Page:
Then, we converted to the Catholic Church.

And what did we get for coming to the Catholic Church? We received a concept of sin, and the sorrow that came with it. We got Churches without air-conditioning and traded our padded stadium seating for hard, uncomfortable pews. We now are required, unless we have a very good reason not to, to make it to Mass every weekend with all the kids no matter how inconvenient it is. We have worship services that, though they sometimes sadly try, are nowhere as exciting as we were used to. We are now just a face in the crowd, no one rushed to talk to us after Mass like they used to. We have also been told that the commitment to Christ we made once a long time ago, must me made again. Not one more time, but again and again every single moment for the rest of our lives. They informed us that not the Church, but we were the primary educators of our children. And depending on the day and the topic, the relationship with the in-laws is lukewarm to cold at best. And on some days I’m not sure I’m any better person in my actions today as I was then.

Now I ask again, if it is true that God’s will is not that all are Catholic, why in God’s name is my family and I Catholic?! Who in their right-mind would exchange the first situation above for the second? If all God really cares about, is that I love Him and worship Him in any way I like, why are people so sad when people leave the Catholic Church? What’s the point? Can’t people love God in a Presbyterian or Word-of-Faith church if that’s where they enjoy attending?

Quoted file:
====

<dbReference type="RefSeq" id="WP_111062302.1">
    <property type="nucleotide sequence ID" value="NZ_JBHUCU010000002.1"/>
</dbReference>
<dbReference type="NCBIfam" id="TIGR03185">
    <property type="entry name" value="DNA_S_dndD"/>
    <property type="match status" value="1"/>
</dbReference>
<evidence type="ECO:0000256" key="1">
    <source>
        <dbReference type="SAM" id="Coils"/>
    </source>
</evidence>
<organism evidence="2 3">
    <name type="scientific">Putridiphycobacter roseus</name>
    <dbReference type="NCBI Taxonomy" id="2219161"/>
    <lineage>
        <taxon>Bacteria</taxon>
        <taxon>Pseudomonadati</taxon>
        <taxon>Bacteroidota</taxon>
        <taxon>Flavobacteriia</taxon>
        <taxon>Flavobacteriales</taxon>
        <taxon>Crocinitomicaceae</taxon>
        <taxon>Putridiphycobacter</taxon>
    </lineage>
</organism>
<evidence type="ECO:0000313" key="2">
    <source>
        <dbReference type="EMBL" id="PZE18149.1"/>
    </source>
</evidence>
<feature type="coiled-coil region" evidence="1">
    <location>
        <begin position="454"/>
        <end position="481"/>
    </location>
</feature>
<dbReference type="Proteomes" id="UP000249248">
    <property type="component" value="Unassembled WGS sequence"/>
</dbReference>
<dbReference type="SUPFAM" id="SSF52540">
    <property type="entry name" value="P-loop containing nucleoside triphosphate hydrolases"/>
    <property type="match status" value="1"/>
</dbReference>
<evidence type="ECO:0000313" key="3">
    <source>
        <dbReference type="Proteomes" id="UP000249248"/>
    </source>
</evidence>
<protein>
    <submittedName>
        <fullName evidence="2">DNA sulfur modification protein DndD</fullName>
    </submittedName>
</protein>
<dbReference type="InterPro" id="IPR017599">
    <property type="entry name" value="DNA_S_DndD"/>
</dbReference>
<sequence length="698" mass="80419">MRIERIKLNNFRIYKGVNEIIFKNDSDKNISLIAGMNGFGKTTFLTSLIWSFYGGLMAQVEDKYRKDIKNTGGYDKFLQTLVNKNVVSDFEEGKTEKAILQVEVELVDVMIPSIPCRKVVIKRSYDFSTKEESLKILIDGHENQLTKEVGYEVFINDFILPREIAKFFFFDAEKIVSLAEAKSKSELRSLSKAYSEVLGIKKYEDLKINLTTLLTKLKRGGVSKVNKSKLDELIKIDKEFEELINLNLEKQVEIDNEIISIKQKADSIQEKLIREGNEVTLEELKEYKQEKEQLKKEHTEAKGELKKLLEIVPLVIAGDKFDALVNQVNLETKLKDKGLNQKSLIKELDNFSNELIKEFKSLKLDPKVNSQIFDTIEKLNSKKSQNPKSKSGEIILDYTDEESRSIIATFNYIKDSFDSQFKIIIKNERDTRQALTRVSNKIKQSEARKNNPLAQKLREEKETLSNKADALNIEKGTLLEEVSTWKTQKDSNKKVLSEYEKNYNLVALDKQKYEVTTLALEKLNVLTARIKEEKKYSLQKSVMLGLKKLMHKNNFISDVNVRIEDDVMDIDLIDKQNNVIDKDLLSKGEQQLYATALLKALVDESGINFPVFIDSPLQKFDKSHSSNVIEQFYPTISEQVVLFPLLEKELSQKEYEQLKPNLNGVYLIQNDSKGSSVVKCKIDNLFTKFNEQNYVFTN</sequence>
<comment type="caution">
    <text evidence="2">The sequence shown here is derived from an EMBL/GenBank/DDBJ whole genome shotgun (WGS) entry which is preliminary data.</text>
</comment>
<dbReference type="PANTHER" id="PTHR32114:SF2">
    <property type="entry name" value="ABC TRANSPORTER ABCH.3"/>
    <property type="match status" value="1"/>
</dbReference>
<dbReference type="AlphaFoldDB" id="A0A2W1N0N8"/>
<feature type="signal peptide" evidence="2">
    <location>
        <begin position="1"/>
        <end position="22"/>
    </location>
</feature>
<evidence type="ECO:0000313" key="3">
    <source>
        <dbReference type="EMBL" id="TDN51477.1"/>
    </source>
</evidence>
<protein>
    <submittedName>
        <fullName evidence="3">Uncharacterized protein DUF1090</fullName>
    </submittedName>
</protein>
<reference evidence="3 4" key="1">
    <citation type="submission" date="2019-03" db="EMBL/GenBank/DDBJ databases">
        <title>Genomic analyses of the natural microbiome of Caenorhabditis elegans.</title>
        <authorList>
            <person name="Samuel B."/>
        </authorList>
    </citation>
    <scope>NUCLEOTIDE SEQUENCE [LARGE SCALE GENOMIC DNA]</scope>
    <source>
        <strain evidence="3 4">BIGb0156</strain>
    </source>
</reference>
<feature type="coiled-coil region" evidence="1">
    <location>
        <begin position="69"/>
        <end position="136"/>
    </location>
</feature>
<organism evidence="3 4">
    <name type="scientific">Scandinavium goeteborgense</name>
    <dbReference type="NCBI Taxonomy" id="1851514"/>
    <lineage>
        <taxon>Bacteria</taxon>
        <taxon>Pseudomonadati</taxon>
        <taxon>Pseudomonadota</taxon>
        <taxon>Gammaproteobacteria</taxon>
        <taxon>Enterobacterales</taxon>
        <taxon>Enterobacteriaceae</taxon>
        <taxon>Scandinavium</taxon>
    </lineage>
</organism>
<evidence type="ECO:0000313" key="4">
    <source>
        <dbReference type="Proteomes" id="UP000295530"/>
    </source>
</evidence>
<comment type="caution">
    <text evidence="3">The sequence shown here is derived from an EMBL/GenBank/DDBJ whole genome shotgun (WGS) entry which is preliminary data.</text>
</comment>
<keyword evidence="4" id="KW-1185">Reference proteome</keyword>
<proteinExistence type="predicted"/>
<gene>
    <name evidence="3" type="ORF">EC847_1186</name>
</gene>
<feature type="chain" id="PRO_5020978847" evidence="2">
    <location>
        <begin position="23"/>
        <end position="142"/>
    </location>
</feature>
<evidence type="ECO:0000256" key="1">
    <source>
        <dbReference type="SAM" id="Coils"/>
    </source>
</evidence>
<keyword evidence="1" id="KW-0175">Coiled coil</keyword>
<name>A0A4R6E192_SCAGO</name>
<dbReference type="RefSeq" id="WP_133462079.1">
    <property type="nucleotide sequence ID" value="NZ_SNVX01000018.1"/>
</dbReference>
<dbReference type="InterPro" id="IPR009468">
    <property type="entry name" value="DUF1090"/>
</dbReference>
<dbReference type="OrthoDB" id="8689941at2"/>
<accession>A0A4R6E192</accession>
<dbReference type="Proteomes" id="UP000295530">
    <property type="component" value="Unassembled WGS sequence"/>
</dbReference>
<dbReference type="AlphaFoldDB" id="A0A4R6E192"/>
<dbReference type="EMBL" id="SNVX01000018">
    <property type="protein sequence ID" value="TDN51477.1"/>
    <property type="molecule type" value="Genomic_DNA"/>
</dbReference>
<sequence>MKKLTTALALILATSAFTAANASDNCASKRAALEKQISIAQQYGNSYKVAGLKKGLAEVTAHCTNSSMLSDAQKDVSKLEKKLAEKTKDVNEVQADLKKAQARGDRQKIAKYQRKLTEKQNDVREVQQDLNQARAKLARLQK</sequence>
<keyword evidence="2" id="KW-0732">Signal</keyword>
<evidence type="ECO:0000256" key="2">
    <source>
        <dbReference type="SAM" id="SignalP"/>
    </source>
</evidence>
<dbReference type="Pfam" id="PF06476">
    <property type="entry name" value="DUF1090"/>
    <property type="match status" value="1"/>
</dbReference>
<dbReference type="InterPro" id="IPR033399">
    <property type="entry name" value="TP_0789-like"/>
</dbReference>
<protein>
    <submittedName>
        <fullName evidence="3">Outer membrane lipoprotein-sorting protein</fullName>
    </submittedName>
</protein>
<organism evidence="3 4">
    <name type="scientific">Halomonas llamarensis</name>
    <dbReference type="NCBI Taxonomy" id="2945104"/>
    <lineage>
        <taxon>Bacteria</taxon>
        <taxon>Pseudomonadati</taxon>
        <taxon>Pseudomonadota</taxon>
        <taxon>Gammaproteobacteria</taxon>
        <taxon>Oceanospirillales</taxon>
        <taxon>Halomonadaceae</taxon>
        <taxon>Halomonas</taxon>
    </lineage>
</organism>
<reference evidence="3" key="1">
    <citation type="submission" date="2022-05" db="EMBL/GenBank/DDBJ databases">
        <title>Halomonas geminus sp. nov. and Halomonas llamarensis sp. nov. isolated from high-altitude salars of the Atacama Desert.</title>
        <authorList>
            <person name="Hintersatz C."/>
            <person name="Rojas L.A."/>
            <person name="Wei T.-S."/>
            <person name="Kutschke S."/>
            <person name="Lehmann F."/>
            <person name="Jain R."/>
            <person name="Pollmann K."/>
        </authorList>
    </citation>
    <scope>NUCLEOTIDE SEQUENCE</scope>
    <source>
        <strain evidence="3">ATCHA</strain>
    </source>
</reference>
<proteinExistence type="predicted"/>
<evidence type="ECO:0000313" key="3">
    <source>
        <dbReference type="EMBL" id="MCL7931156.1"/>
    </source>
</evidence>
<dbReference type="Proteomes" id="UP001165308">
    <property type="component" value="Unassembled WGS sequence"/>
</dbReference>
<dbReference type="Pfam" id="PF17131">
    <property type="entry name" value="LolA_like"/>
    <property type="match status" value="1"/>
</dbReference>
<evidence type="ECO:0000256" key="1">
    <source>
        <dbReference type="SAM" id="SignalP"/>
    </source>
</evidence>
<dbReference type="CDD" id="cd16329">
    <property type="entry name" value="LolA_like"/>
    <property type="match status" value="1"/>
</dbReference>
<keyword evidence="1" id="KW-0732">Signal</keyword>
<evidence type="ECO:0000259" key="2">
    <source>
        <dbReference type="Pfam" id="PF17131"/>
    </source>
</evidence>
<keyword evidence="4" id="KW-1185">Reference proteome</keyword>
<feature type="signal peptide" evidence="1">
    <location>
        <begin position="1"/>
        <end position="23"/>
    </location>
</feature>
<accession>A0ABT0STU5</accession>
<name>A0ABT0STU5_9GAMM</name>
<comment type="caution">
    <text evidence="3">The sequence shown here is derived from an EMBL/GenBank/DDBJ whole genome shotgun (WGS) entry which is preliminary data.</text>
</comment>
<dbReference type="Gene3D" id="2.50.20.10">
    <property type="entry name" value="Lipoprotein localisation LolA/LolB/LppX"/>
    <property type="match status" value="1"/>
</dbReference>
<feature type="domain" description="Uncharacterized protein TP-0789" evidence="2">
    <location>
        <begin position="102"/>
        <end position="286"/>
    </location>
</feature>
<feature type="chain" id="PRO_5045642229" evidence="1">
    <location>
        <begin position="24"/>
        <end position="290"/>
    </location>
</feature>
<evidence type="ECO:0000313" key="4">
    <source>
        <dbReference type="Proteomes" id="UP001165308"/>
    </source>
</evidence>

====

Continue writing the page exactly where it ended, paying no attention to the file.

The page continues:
Absolutely! But the question is what does God want, not what the individual enjoys. We should attend a church because we want to follow God’s will. To seek out a church based on our own desires and tastes and not on what we believe God wants is a little like me buying a birthday present for my wife based not on what she wanted, but on what I liked. God exists, He is the author of an objective truth, this truth can be known, Jesus established the Catholic Church, and this truth is most completely made known in the Catholic Church. This is our faith.

When the pursuit of worldly joys is replaced with the pursuit for heavenly joys, your understanding of what the Church is changes and begins to come into focus. The Church is an earthly Mother guiding her children along the path of life toward eternity; offering wisdom, correction, forgiveness, and hope. It’s an instrument through which God channels His grace, mercy, love, and a peace deeper than any joy or sorrow known to man. She is a holy sanctuary where God sends the Holy Spirit to make Christ truly present for the salvation of the whole world in the most holy Eucharist.